Quick Buyer’s Guide: Curling Iron
Curling irons would never go out of style. They can transform a straight, limp hair to a head full of curls or give a Victoria’s Secret angel kind of volume. Most women own more than one curling iron depending on the feature and barrel size. Here we explore the guidelines on buying a curling iron.
Why buy a Curling Iron?
A curling iron is a tool that heats up to curl hair. It comes with different barrel sizes, manufactured by different brands and a switch that can adjust the heat setting. Because of the tight competition, each manufacturer has made efforts to make their curling irons stand out.
Buying a curling iron
Barrel coating and hair type
Today there are many plate coatings that claim to curl better. On the macro level you might not see immediate change but overtime, those with better coating can lessen the hair damage caused by heat. It is best to choose a curling iron that has a coating and not simply a bare aluminum or titanium plate. A simple metal plate doesn’t distribute heat evenly, meaning there is a part where it’s too hot and there are parts where heat is just adequate or too low. Don’t touch it to check where those parts are.
The popular metal plating for curling irons is titanium. Titanium metal plating curling iron heats up much faster and titanium barrels last much longer than ceramic coated barrels. Compared to ceramic and tourmaline coated curling irons, it is much cheaper and more widely available.
The very basic coating is ceramic. It evenly distributes heat around the plate therefore it does not fry your hair in high heat. Ceramic coated curling iron plates are smooth therefore letting your hair glide more freely. It produces negative ions immediately once it is heated. Healthy hair isn’t just a matter of nutrition. Healthy hair has a negative charge and damaged hair has a positive charge. Damage is caused by chemicals and heated metal hair tools. The positive charge opens up the hair cuticles, making each strand dry and rough to touch. To give you a picture, hair cuticles are like small scales on each hair strand. Damaged hair have lifted or torn hair cuticles. Now, the goal is to neutralize the positive charge in damaged hair or frizz caused by static. This can be done by counteracting it with negative charge. Negative ions from heated ceramic curling iron will close the hair cuticles, locking the moisture in and making each hair strand smooth. Ceramic curling iron also employs infrared technology meaning it allows the heat to penetrate the hair shaft, heating it from within instead of letting the heat work its way from the hair cuticle towards the hair medulla.
A curling iron made out of pure ceramic is rare because ceramic is soft and fragile. Without proper care, pure ceramic will break and crack. The only disadvantage of ceramic coated curling iron is that it can chip and peel overtime. Expensive brands of curling iron use a thicker layer of ceramic coating and can last up to 5 years without chipping or peeling.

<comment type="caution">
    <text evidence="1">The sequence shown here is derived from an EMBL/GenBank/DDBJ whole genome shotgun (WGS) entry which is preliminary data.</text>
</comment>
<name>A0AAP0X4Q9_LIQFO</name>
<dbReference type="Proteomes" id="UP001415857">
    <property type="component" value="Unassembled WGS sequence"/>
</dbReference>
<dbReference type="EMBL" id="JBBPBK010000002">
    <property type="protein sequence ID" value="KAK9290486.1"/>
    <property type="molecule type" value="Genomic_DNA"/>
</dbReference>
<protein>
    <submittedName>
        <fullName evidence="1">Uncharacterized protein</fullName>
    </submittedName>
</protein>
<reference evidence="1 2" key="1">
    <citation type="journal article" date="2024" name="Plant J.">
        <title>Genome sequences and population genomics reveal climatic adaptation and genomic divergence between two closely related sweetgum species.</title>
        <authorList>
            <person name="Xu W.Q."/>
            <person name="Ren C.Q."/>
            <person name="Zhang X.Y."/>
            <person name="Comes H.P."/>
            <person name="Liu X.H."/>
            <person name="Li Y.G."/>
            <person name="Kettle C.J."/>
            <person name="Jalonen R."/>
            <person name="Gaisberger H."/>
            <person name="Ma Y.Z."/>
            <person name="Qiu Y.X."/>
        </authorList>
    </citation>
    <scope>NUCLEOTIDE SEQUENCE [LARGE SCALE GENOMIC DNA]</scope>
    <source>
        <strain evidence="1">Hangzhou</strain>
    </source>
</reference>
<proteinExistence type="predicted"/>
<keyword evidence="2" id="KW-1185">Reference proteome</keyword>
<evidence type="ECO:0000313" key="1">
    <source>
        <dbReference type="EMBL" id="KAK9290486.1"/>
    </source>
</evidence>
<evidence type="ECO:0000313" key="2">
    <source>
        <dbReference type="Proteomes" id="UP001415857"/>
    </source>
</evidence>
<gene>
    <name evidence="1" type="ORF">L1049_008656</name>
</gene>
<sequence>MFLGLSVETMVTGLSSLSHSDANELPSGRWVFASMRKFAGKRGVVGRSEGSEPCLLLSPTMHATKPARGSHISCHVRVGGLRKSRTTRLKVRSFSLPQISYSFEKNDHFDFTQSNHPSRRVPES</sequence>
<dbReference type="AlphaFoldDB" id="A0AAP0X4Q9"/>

Tourmaline coated curling iron is the most recent innovation in hair curling tools. Tourmaline is crushed and infused within the barrel’s ceramic coating. It possesses all the qualities of a ceramic curling iron — negative ions, even heat distribution and infrared. The only difference is that tourmaline-infused ceramic coating amplifies these qualities — it diffuses more negative ions and produces a more powerful infrared technology.
Dry, damaged and brittle hair call for either ceramic or tourmaline coated curling iron. People with thick, coarse and resistive hair would do well with any of the three, although ceramic and tourmaline offer far less long-term hair damage.
Heat setting and barrel size
Make sure it has a heat setting that ranges from low to high. For fine hair, never exceed 300°F. For normal to thick hair, never exceed 400°F. Some parts of your hair would be more damaged than the rest (i.e. the ends). Use the lowest heat setting when curling damaged parts.
Barrel size of curling irons ranges from 3/8 inch to 2 inches. They are available in 3/8, 5/8, 3/4, 1, 1.25, 1.5, 1.75 and 2 inches. Smaller barrels mean tighter curls.
Wiring, Cooling Tip, Clamp and Safety stand
Look for curling irons with a swivel wiring. That means that the part that connects the curling iron to the wire cable can turn 360°. This will give the user more control when curling and will reduce the stress in the wire cable caused by twisting.
Always check if the curling iron has a cooling tip. A cooling tip is usually a black knob at the end of the barrel that is made out of a heat resistive material. This is what you will hold when curling your hair to keep the curling iron stable or to keep your hair taut.
Next, check the clamp. It should be powerful enough to hold your hair in place. It should be well-built into the barrel without any loose screws. It should spring back to its place when you let go of it.
Lastly, look for a foldable safety stand. This will allow the curling iron to sit on its own without the hot barrel touching the table’s surface. Always let the curling iron cool down first before storing it away.
Curling Iron Weight
Depending on the hair type, the average curling time would take around 20-45 minutes. A good curling iron must be light enough to be held for several minutes. The handle must have a protection or cover that would shield the hand from the hot barrel right next to it.
Not everything goes smooth with some purchases and after a few years your curling iron would need repair. Check the manufacturers’ website and seller’s feedback and make sure the curling iron comes with a warranty.
Lastly, don’t be afraid to check for product ratings online. Most, if not all users blog, review or rate their curling irons. They even post their top 5 favorites. So spend a little time to browse reviews and blogs before committing to buy.